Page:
COVID-19 pandemic: EV charging industry wrestles with a new magnitude of underutilization
With EV sales expected to drop significantly in the near future because of the coronavirus disease 2019 (COVID-19) pandemic, the charging industry is preparing for a more subdued market environment in the next couple of years. While some charging service providers are already reporting falls of nearly 80% in the utilization of operational chargers, IHS Markit also expects the COVID-19 pandemic to impact demand for new charging infrastructure installations until at least 2023, with the industry remaining in the recovery mode until 2025.
As several countries around the world impose complete lockdowns because of the coronavirus disease 2019 (COVID-19) pandemic, global light vehicle sales are expected to witness a fall of more than 22% year on year (y/y) in demand to 70.3 million units in 2020, according to April IHS Markit forecasts. This level represents a downgrade of around 18.8 million units compared with the pre-COVID-19 period, when the IHS Markit forecasts were made in January 2020. Further significant revisions could be required should the severity of the humanitarian and economic crisis worsen.
According to a global survey conducted by IHS Markit on the impact of the COVID-19 pandemic on automotive suppliers, nearly 45% of the respondents believe their impacted plants would return to full-scale production in less than two months, and nearly 15% of respondents believe it would take more than three months for impacted plants to return to full-scale production. Although the automotive industry has weathered earlier crises of global magnitude, and is expected to do so again, concerns have emerged about the long-term impact on some developing segments of the industry, with electromobility being one of them.
IHS Markit has also developed a "COVID-19 Automotive Manufacturing Disruption (AMD) Index" to measure the disruption to manufacturing at the OEM and tier-1 supplier level in each of the 62 countries where research and forecast automotive manufacturing activity is conducted at the model level.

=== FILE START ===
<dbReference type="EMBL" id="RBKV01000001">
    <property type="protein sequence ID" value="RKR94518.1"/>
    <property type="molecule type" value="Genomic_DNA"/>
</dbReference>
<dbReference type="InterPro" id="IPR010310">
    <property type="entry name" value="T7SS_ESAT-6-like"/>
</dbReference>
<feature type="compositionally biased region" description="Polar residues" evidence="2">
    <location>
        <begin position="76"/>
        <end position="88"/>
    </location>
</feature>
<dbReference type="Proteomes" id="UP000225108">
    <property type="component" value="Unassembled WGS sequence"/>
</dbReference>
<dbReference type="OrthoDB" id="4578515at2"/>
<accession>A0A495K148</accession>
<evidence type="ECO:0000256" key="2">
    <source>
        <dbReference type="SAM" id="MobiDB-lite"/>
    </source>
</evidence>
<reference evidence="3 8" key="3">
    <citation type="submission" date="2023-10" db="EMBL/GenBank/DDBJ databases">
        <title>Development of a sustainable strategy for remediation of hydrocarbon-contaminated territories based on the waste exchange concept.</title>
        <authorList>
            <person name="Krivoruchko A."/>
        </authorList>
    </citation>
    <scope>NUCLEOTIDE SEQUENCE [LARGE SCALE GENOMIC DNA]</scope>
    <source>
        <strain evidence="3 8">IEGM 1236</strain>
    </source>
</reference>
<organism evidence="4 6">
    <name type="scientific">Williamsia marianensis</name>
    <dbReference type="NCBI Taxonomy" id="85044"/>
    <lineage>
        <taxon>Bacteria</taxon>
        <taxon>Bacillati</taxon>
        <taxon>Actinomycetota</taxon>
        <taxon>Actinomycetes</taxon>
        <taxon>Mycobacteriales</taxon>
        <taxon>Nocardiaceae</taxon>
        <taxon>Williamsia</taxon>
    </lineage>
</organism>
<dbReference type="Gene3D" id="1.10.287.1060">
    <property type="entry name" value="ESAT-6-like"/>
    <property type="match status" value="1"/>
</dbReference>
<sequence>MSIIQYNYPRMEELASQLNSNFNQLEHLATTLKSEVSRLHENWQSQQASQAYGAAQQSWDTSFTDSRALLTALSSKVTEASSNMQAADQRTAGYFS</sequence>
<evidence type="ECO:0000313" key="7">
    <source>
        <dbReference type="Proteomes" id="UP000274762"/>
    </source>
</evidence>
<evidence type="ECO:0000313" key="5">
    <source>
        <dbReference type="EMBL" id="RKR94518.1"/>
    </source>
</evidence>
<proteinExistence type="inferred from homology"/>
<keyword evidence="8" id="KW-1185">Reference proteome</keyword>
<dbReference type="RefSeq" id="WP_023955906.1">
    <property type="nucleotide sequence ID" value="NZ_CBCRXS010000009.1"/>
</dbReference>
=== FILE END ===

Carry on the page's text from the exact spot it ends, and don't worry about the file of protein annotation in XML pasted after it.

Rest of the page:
Immediate impact on the EV segment
The electric vehicle (EV) segment is still taking tentative steps towards mainstream proliferation in the global context. Unfortunately, the industry is now coming face-to-face with an additional challenge in the shape of the COVID-19 pandemic. It seems almost inevitable that along with the wider automotive industry, sales of EVs are going to be significantly affected. Although this is clear, the lockdown is also showing immediate impacts on the supporting industry of EV charging services, affecting the charging service and the related supply chain for charging station deployment.
The development of EV charging infrastructure and higher EV adoption are heavily codependent. While poor reach of EV charging infrastructure discourages people from opting for EVs, fewer EVs on the road will undoubtedly influence service providers' investment plans, thus delaying less strategic installations. In light of this scenario, IHS Markit has developed a short-term revision of the Supply Chain & Technology team's EV Charging Infrastructure Forecast. Vehicle-supplied electric vehicle supply equipment (EVSE) to support largely domestic and occasional public/semipublic AC charging is affected in line with EV sales. Company statements have already emerged regarding EV charging infrastructure investments being halted, with most EVSE manufacturers across the globe being affected by government restrictions, which has resulted in the suspension of manufacturing operations and has caused delays in the supply chain of up to five weeks. In the United Kingdom, ubitricity and Pod Point have stopped setting up new charging stations, as per the directive from the government. "We'll be pausing the installation of new charge points under the second phase of the Go Ultra Low City Scheme, but we will still be maintaining and conducting repairs and finishing any works which are currently underway," ubitricity's managing director, Daniel Bentham, was quoted as saying by news website Current News.
Rolec Services, another leading EV charging services provider, has announced it will temporarily suspend its manufacturing operations in the UK because of the COVID-19 pandemic. Rolec said production is on hold until the government announces it is safe for employees to return.
Another example comes from Fastned, the charge point operator that is mainly active in the Netherlands and Germany, which has communicated delays in the construction of new stations and the upgrading of existing ones.
Immediate impact on the EVSE market
According to our forecast we expect demand for charging infrastructure installations to be negatively affected until at least 2023 and then remaining in recovery mode until 2025. Naturally, the most affected year will be 2020, with the highest losses in term of deployed infrastructure, comprising public and semipublic AC and DC charging stations, reaching 10% globally on average. The accompanying graph depicts the expected trend of the market until 2023.
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The above article is from AutoTechInsight by IHS Markit. AutoTechInsight provides a wealth of original thought leadership, data, and analysis on a broad spectrum of automotive industry topics and sectors. Content includes news and analysis, topical reports, supplier profiles, and an automaker-supplier relations database across 12 domains. Visit AutoTechInsight to view all our offerings.